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4 Tips to Ensure Your Copier Runs Smoothly When You Come Back to the Office

4 Tips to Ensure Your Copier Runs Smoothly When You Come Back to the Office

Many businesses are beginning to open their doors once again — and as your employees head back to the office, there’s one goal every business shares: getting back to work.

And while many office technology devices are crucial to operating at full effectiveness, there is no piece of equipment as omnipresent as the office copier or MFP (multi-function printer) — but sometimes, when equipment sits unused for a period of time, users may experience some initial performance issues, such as jams, low quality prints, and in general fail to perform to operating standards.

Below, you’ll find tips and tricks you can make use of to get your MFP up-and-running at full efficiency again.


Paper is almost like a very thin sponge — a single page of paper is made up of thousands and thousands of microfibers, with empty space in between these fibers. While these microfibers can’t be seen with the naked eye, moisture in the air is drawn to them.

The microscopic moisture particle, after making contact with a microfiber, will attach to it, and settle in the tiny spaces that reside between the microfibers — once a piece of paper has absorbed moisture, it is ruined.

While it may feel wasteful to recycle unused paper, it will save your business the hassle of dealing with paper jams. Be mindful of any paper outside of your copier stored in an open ream; just like the paper in your MFP, any paper exposed to the elements runs the risk of absorbing the humidity in the air, and ultimately causing a paper jam.

If your business is on a tight budget, and waste isn’t an option, take out all of the paper from your machine, and fan it out. This will allow air to find its way between each page, helping to dry it out, keeping the paper from sticking together, and prevent jams. While this fanning method is not foolproof, it is better than running paper that hasn’t been fanned.


After replacing your paper, run your machine for a good length of time before printing or copying anything of significance. Try to print at least fifty pages — this will bring your machine back up to operating temperature, much like how you allow a vehicle that has sat unused for a while to warm up before driving.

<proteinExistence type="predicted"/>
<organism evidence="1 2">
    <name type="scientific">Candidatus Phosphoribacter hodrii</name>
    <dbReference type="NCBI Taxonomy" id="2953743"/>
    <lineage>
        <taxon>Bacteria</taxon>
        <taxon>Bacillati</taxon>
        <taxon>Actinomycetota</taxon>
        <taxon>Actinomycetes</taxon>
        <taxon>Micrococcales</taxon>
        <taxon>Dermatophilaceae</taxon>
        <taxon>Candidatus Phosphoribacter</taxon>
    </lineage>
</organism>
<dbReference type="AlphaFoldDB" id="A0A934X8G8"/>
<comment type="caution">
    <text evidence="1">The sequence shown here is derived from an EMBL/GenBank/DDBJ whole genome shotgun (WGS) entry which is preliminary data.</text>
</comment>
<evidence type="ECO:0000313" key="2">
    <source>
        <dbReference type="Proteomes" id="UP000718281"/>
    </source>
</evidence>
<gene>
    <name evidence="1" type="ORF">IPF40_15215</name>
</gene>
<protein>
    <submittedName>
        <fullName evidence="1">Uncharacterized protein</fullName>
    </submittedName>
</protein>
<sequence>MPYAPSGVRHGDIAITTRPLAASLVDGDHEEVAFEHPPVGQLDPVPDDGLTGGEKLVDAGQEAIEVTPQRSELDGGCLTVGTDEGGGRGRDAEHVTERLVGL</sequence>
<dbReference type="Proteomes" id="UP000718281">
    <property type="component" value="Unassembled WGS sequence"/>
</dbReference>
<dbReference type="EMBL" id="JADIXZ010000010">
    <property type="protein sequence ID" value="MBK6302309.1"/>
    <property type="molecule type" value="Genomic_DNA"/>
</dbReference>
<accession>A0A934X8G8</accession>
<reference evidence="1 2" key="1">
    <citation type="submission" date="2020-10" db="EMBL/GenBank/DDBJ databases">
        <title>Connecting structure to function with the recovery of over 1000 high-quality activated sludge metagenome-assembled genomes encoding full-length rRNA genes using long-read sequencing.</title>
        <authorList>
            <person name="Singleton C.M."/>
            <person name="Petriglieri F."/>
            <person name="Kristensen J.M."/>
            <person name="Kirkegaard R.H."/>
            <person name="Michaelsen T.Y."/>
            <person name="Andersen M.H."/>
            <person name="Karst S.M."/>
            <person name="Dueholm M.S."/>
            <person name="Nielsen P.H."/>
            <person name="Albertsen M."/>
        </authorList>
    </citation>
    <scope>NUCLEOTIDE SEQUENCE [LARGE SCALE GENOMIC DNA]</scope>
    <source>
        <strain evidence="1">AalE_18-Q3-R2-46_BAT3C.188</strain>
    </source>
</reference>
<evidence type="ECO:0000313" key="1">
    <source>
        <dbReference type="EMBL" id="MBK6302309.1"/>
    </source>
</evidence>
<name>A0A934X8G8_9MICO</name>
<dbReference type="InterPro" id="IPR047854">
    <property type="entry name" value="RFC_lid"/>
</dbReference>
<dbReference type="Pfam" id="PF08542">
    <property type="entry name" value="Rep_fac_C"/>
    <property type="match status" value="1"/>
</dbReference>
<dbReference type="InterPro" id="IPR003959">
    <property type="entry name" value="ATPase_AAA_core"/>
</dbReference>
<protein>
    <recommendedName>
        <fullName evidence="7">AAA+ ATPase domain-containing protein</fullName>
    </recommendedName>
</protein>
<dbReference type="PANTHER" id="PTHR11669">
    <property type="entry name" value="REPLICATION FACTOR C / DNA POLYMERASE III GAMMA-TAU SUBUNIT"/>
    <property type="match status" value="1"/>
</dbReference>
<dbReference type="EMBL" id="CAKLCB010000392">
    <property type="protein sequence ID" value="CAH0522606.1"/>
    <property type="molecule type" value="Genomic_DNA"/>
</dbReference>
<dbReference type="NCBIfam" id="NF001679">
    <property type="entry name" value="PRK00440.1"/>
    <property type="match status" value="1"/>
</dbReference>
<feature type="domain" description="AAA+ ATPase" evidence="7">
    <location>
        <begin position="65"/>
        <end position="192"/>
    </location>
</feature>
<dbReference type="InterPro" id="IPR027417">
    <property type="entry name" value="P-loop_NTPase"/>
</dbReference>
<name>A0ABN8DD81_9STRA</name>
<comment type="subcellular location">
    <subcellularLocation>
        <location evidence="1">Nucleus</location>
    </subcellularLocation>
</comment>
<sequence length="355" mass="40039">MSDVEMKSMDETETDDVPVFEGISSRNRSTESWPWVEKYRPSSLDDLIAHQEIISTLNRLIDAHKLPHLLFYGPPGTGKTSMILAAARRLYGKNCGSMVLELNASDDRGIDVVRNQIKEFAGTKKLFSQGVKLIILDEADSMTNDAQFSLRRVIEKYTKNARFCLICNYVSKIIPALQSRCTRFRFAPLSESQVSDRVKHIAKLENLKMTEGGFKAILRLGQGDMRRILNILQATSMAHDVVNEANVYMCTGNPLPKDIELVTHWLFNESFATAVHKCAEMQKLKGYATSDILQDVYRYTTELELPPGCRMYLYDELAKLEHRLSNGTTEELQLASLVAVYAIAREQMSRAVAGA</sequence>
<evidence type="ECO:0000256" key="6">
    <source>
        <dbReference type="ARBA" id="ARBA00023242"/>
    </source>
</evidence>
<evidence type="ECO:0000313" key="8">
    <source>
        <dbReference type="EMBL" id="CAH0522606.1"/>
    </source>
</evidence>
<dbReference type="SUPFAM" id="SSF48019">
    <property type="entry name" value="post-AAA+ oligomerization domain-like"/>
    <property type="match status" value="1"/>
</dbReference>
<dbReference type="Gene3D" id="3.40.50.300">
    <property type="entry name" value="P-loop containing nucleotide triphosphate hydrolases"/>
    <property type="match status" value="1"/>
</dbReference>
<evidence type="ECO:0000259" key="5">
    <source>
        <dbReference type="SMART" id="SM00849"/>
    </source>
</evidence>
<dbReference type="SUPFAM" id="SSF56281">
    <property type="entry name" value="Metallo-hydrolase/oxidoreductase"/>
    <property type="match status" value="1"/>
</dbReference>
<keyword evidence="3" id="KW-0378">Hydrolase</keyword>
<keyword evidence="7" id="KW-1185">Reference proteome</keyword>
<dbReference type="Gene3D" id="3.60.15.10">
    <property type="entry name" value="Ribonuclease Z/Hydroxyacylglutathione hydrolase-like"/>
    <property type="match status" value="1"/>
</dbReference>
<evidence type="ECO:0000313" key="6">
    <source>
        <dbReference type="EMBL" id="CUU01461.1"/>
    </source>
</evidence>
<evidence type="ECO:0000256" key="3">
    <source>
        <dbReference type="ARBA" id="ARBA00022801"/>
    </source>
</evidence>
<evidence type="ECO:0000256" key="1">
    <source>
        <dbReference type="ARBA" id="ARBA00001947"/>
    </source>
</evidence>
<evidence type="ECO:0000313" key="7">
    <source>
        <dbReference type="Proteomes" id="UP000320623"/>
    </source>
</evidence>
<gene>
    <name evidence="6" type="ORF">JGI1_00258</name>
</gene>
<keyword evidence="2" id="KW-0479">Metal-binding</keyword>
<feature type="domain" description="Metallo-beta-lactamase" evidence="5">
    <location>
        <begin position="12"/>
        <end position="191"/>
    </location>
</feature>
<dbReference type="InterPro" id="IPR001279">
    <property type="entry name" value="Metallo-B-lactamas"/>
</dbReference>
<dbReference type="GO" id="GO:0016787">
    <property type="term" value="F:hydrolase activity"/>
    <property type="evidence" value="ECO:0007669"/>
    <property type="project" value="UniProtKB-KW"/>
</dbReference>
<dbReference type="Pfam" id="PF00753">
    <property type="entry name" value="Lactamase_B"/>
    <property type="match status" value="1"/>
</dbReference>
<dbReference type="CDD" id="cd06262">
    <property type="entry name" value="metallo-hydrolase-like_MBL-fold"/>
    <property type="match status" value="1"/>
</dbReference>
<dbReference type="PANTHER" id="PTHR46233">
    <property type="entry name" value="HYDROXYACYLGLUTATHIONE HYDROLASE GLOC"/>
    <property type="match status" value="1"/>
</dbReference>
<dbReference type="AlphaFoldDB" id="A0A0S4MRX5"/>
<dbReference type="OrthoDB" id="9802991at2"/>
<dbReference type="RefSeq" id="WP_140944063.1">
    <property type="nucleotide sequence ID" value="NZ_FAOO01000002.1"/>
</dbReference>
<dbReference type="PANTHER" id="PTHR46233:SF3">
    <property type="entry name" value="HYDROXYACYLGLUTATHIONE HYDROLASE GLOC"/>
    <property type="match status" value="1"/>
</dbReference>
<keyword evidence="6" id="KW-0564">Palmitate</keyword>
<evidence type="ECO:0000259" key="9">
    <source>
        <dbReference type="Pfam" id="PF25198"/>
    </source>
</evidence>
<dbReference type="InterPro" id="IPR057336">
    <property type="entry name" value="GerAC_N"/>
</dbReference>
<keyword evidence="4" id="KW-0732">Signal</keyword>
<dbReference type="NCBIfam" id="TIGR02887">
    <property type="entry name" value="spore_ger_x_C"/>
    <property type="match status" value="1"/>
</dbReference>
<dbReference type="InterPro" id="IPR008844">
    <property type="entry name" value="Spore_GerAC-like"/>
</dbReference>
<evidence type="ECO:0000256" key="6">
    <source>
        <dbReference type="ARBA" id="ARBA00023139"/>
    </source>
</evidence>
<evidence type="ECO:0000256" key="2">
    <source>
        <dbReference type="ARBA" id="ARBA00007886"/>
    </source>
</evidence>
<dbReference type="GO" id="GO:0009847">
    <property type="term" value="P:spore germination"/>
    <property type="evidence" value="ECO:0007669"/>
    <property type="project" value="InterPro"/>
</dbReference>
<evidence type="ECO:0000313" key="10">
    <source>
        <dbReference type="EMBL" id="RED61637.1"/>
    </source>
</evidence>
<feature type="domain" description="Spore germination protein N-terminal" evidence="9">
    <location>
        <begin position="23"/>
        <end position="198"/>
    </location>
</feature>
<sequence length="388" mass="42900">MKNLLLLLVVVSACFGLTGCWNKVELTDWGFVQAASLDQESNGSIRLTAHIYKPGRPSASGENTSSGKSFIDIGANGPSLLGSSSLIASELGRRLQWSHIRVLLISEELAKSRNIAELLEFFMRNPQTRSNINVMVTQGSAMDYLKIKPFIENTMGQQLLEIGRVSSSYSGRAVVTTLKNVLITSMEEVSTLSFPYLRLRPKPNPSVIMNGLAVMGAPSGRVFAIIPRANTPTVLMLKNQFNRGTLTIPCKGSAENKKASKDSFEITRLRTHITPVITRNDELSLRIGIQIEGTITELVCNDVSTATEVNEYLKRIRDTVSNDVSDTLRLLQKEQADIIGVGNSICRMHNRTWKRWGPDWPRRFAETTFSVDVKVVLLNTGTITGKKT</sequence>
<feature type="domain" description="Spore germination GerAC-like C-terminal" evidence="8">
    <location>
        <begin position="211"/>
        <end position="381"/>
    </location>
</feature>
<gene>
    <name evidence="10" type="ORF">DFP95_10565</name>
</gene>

It is important to let your copier get to operating temperature for a few reasons:

  • - Bake off any humidity that settled in the electronics of the machine
  • - Bake off any dust that settled into the internal areas of your copier
  • - Warms up toner to ensure even print quality
  • - Ensures rollers are operating smoothly

If you immediately begin printing important documents without bringing your printer or copier up to operating temperature, there is a good chance that your documents will be of a low quality.


The most important area of your copier to dust off is the top document feeder, and this is for two reasons: it will have collected the most dust, and it is an opening that leads directly into the inner workings of your machine.

If you are using any sort of liquid cleaner such as rubbing alcohol to help clean the outside of your machine, always make sure to dispense the liquid directly onto the rag or cloth you are using to clean the machine — this will prevent any moisture from accidentally spilling into your copier.

If you’re also using a compressed air canister, make sure to clean out all the nooks and crannies in the document feeder you may not be able to wipe clean, but always make sure to blow the dust away from any openings in the machine.

When wiping down the slit glass, be extra careful — any residue left over will show up on scans. If there is a particularly persistent smudge on your copier’s slit glass, try scraping the particles off with your fingernail.


Before printing any important documents, you will want to run a color gradation. This will ensure that your copier is printing colors correctly, as over time, the hue and tone of colors will deteriorate, and begin to noticeably print incorrect colors.

A color gradation is fairly simple; the machine will print out a sheet of samples of its color range, placing colors in either circles or panels, or sometimes other organizational methods. This color gradation page will usually come with a star in a corner — and when orientated properly on the scanning glass, the machine will scan these colors, and detect if the colors match their true tone and hue.

Basically, the machine would print a green circle — then, after scanning that green circle, the copier will correct what it believed to be the true green, and revert it to its original color.

It is very important to orient your color gradation correctly on the scanning glass, however — if orientated improperly, this will cause an error to pop up on your machine, and you will most likely need to make a service call to reset it.

In order to access the color gradation option, look under settings for the “maintenance” or “cleaning” option — color gradation can usually be found under these sections. Sometimes, however, you can find color gradation as its own option under settings.


If you follow these four simple steps, your machine will be ready to handle the tasks your employees will need to accomplish once they return to work. If you have any questions about completing these tasks, check out our videos and blog on fixing MFP problems.

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